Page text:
Now, with Attribution Powered by Foursquare, the company is making its data available to advertisers even if they don’t run campaigns in the Foursquare or Swarm apps. Naturally, that data is focused on location — that may be Foursquare’s big selling point compared to Facebook and Twitter, which have also been working to expand their ad capabilities beyond their own properties.
President Steven Rosenblatt said the company has created a representative sample of about 1.3 million people (out of its total of 50 million active users) who have opted in to constantly share their location data with Foursquare. So his team can find users in the panel who have seen an ad, examine their behavior, then compare it to a similar group of users who didn’t see the ad. That, in turn, allows Foursquare to extrapolate how much the ad resulted in a “lift” in store visits.
And while you might wonder whether Foursquare users would make a good stand-in for the population as a whole, Rosenblatt said the company has built a panel that’s similar to the broader US consumer base in terms of age, gender and location (though it’s a bit weaker when it comes to people under 18 and over 55 years old). Plus, he argued there’s “no one even close” in terms of the size of their panel, particularly when it comes to measuring user behavior directly — for example he noted that Nielsen measures just 40,000 households.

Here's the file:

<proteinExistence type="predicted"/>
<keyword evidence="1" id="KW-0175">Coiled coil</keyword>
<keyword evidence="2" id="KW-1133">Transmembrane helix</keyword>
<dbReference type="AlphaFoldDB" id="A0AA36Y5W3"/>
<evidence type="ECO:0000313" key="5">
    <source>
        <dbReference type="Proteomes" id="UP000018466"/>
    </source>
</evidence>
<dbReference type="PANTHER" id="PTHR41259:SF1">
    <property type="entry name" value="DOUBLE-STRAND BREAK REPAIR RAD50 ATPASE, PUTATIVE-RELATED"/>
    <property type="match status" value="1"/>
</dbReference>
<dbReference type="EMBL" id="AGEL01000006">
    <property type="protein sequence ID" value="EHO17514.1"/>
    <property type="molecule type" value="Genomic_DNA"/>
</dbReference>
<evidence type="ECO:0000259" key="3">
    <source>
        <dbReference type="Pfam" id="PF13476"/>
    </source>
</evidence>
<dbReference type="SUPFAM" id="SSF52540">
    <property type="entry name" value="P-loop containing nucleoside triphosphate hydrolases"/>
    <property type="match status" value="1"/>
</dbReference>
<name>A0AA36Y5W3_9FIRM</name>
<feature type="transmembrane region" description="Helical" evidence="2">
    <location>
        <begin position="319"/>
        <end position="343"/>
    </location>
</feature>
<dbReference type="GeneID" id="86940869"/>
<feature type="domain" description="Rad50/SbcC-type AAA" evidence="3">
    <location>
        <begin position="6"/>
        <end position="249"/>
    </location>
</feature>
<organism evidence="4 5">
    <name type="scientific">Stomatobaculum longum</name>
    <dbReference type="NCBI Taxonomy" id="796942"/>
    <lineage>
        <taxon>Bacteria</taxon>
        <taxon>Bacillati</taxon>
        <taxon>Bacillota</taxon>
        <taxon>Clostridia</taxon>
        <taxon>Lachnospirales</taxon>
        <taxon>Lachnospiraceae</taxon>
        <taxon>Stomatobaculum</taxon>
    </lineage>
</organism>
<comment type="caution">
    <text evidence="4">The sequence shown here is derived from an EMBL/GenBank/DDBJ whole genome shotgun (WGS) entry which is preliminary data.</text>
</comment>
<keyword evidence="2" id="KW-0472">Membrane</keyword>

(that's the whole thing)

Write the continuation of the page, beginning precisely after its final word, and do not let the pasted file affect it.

In an early test, Flipboard said that by using this technology, it was able show an advertiser that their campaign resulted in a 12 percent incremental lift. Other launch partners include Brown-Forman (makers of Jack Daniel’s), TGI Fridays and ad-tech companies Drawbridge and Adelphic.
To show off the technology, Foursquare measured the effectiveness of Super Bowl ads. Apparently the big winner was Red Lobster — which wasn’t even an advertiser but saw a 12 percent lift in store traffic, thanks to being featured by Beyoncé.
Rosenblatt also noted that Foursquare can provide this data to advertisers on a daily basis, rather than making them wait for weeks, and that the company has years of location data that it can use to determine whether or not you’re really in a given location. As for privacy, he emphasized that these users have opted in to share their data, and that it’s all aggregated and anonymized.
Asked how these products fit into Foursquare’s consumer strategy, Rosenblatt replied, “The consumer apps are the foundation of everything we ultimately do. We will continue to use our technology and the incredible location intelligence we have to enhance those experiences. They go hand-in-hand — they really do.”